Defendants argue that they cannot be liable under § 219(2) (d) because it requires the use of "apparent authority" or deceit by the servant to facilitate the tort. Defendants argue that there is no evidence that Costos believed that Bonney was acting on his employer's behalf when he assaulted her, or that the use of apparent authority in any way aided Bonney in accomplishing the tort.

Defendants attempt to construe the final clause of § 219(2) (d), "or he was aided in accomplishing the tort by the existence of the agency relation," as merely a reiteration of the prior language in subpart (d) on apparent authority. If the phrase was meant to be independent of an apparent authority analysis, defendants argue, it would have been put into a separate subsection. We conclude that under Maine law, as articulated in McLain, a master may be liable for the torts of his or her servants who are acting outside the scope of their employment when they are aided in accomplishing the tort by the existence of the agency relation.

In McLain, a client of a Jobs Corps program sued the agency operating the program after a counselor directed him to perform painful and humiliating "tests." The counselor said those "tests" would help the client gain admission to the U.S. Marine Corps. The client was rejected by the Marines, and sued the agency for the injuries he suffered as a result of the counselor's intentional torts. The Supreme Judicial Court of Maine held that a jury could find the agency vicariously liable for the client's injuries under § 219(2) (d), because "the jury could rationally find from the evidence that [the counselor's] employment made possible the tortious assault and battery he imposed upon McLain, rendering [the agency] liable for all of McLain's injuries at [the counselor's] hand, on the alternative theory of vicarious liability." 572 A.2d at 498. The court said the jury could find either that the tort was within the scope of employment or that it was outside the scope but within the § 219(2) (d) exception.

McLain does not say that the use of apparent authority is required for vicarious liability under § 219(2) (d). See also Grover v. Minette-Mills, Inc., 638 A.2d 712, 717 (Me.1994) (citing McLain for the proposition that vicarious liability is proper where the employment relationship "made possible" the commission of the tort). Instead, the Maine courts have thus far followed the plain meaning of § 219(2) (d). See United States v. Rivera, 131 F.3d 222, 224 (1st Cir. 1997) (when plain meaning is clear, the sole function of the court is to enforce it). Indeed, defendants' reading would violate another rule of statutory construction because the broad reading proffered by defendants would render the second clause of subpart (d) superfluous. See Labbe v. Nissen Corp., 404 A.2d 564, 567 (Me.1979) ("Nothing in a statute may be treated as surplusage if a reasonable construction supplying meaning and force is otherwise possible.").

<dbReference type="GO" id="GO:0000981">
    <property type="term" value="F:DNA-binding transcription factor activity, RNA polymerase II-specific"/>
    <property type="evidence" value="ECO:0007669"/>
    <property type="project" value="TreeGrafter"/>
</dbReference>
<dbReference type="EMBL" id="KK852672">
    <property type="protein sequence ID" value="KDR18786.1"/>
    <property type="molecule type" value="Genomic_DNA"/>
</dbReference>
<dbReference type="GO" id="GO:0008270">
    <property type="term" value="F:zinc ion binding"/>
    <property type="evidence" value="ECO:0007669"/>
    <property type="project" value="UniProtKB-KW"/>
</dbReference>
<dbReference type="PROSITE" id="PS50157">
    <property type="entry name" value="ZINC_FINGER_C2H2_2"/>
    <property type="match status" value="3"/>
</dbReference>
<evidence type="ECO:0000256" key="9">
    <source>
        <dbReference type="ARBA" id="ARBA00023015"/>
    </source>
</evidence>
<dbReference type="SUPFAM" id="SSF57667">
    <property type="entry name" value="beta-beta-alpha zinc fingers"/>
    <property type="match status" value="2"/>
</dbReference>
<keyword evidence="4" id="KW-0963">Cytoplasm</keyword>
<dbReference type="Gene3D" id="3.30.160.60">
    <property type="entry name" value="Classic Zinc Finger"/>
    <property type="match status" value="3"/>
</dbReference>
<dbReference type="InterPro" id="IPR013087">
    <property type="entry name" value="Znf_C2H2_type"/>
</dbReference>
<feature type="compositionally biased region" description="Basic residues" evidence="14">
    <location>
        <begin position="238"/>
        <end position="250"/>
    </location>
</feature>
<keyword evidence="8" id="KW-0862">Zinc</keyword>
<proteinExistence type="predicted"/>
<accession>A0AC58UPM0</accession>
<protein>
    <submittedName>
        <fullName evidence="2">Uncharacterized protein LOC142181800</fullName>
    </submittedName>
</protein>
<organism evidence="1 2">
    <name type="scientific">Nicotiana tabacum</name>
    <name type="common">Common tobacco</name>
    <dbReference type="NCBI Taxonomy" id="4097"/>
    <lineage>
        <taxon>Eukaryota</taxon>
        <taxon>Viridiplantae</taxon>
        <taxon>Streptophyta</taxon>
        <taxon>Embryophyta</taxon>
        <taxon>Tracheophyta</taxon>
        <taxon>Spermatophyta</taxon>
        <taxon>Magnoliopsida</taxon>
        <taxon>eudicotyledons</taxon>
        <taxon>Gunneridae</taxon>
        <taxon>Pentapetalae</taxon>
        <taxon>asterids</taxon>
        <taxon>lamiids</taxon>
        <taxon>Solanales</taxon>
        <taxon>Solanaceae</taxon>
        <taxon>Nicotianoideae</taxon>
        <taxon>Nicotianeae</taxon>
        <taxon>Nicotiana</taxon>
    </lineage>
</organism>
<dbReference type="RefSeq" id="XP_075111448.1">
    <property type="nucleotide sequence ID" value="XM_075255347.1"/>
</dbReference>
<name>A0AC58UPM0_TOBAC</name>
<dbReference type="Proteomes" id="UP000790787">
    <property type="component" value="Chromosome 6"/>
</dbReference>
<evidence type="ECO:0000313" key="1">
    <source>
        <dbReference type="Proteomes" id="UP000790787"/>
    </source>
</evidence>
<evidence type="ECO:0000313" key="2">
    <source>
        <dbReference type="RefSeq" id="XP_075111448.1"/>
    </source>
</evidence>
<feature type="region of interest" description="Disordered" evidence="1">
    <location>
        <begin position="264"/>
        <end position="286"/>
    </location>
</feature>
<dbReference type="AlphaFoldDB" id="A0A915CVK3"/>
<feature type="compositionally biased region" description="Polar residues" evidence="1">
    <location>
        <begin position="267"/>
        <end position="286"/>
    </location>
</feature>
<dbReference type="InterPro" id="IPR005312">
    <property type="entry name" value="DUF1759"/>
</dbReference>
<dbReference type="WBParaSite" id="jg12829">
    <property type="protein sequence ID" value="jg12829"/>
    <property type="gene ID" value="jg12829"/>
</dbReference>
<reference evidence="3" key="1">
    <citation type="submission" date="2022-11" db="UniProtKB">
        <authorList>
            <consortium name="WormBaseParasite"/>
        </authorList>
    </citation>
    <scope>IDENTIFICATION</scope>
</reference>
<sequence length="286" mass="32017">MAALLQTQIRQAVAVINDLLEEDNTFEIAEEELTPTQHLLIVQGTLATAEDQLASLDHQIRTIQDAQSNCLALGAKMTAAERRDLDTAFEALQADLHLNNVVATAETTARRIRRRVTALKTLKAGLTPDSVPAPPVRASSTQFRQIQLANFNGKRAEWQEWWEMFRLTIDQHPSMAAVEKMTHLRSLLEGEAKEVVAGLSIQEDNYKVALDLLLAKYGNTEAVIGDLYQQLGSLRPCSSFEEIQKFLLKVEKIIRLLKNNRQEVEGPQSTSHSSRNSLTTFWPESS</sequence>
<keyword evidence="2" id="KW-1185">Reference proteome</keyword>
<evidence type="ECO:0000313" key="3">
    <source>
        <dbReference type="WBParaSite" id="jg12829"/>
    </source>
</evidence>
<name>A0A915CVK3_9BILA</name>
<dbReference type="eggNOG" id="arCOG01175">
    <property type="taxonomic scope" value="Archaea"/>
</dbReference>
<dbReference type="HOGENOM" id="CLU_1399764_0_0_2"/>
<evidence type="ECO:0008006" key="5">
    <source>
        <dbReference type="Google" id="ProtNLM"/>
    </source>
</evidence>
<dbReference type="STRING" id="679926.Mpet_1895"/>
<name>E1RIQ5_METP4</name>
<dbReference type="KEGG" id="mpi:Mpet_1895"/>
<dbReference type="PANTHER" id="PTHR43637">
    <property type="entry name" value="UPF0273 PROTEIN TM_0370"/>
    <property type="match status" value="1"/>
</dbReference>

Defendants argue that this reading of § 219(2) (d) will result in a vast expansion of employer liability in Maine and will render every intentional tort committed outside the scope of employment as equivalent to those committed within the scope of employment. Defendants ask us to interpret § 219(2) (d) in light of the evolving rules for vicarious liability for sexual harassment in Title VII cases. We need not speculate whether Maine courts would follow such an analogy or otherwise narrowly gloss the Restatement because, even if narrowing limitations were to be assumed arguendo, the appeal would still fail.

In general terms, defendant's argument as to the scope of § 219(2) finds some support in case law elsewhere. As noted by Judge MacKinnon, concurring in a Title VII case, Barnes v. Costle, 561 F.2d 983, 996 (D.C. Cir. 1977), "Concerning the second part of the [§ 219(2) (d) ] exception, at first reading it seems to argue too much. In every case where vicarious liability is at issue, the agent will have been aided in some way in committing the tort by the position that he holds." The Court of Appeals for the D.C. Circuit, citing the Barnes concurrence, recently sounded the same cautionary note. "In a sense, a supervisor is always 'aided in accomplishing the tort by the existence of the agency relation' because his responsibilities provide proximity to and contact with the victim." Gary v. Long, 59 F.3d 1391, 1397 (D.C. Cir. 1995). In attempting to find a narrowing principle, that court referred to the commentary of the Restatement: that an employer is liable only if the tort "was accomplished by an instrumentality, or through conduct associated with the agency status." Id. (citing Restatement (Second) of Agency § 219 cmt. e (1958)).1 

Even viewing this case through the narrower focus of the commentary on Restatement § 219, which the Gary court found helpful, defendants are well within the scope of § 219(2) (d) liability. By virtue of his agency relationship with the defendants, as manager of the inn, Bonney was entrusted with the keys to the rooms, including Costos' room, at the Bernard House. Because he was the manager of the inn, Bonney knew exactly where to find Costos. The jury could find that Bonney had responsibilities to be at the inn or to have others there late at night. In short, because he was the defendants' agent, Bonney knew that Costos was staying at the Bernard House, he was able to find Costos' room late at night, he had the key to the room and used the key to unlock the door, slip into bed beside her as she slept, and rape her.

We hold that the district court correctly denied the defendants' motion for judgment as a matter of law. The record shows sufficient evidence to hold the defendants vicariously liable under § 219(2) (d) for Bonney's acts.

The judgment of the district court is affirmed. Costs are awarded to plaintiff.

 1

Other comment to subsection (2) (d) in the Restatement says:

Clause (d) includes primarily situations in which the principal's liability is based upon conduct which is within the apparent authority of a servant, as where one purports to speak for his employer in defaming another or interfering with another's business.... In other situations, the servant may be able to cause harm because of his position as agent, as where a telegraph operator sends false messages purporting to come from third persons.... The enumeration of such situations is not exhaustive, and is intended only to indicate the area within which a master may be subjected to liability for acts of his servants not in the scope of employment.

Restatement (Second) of Agency § 219 cmt. e (1958) (emphasis added).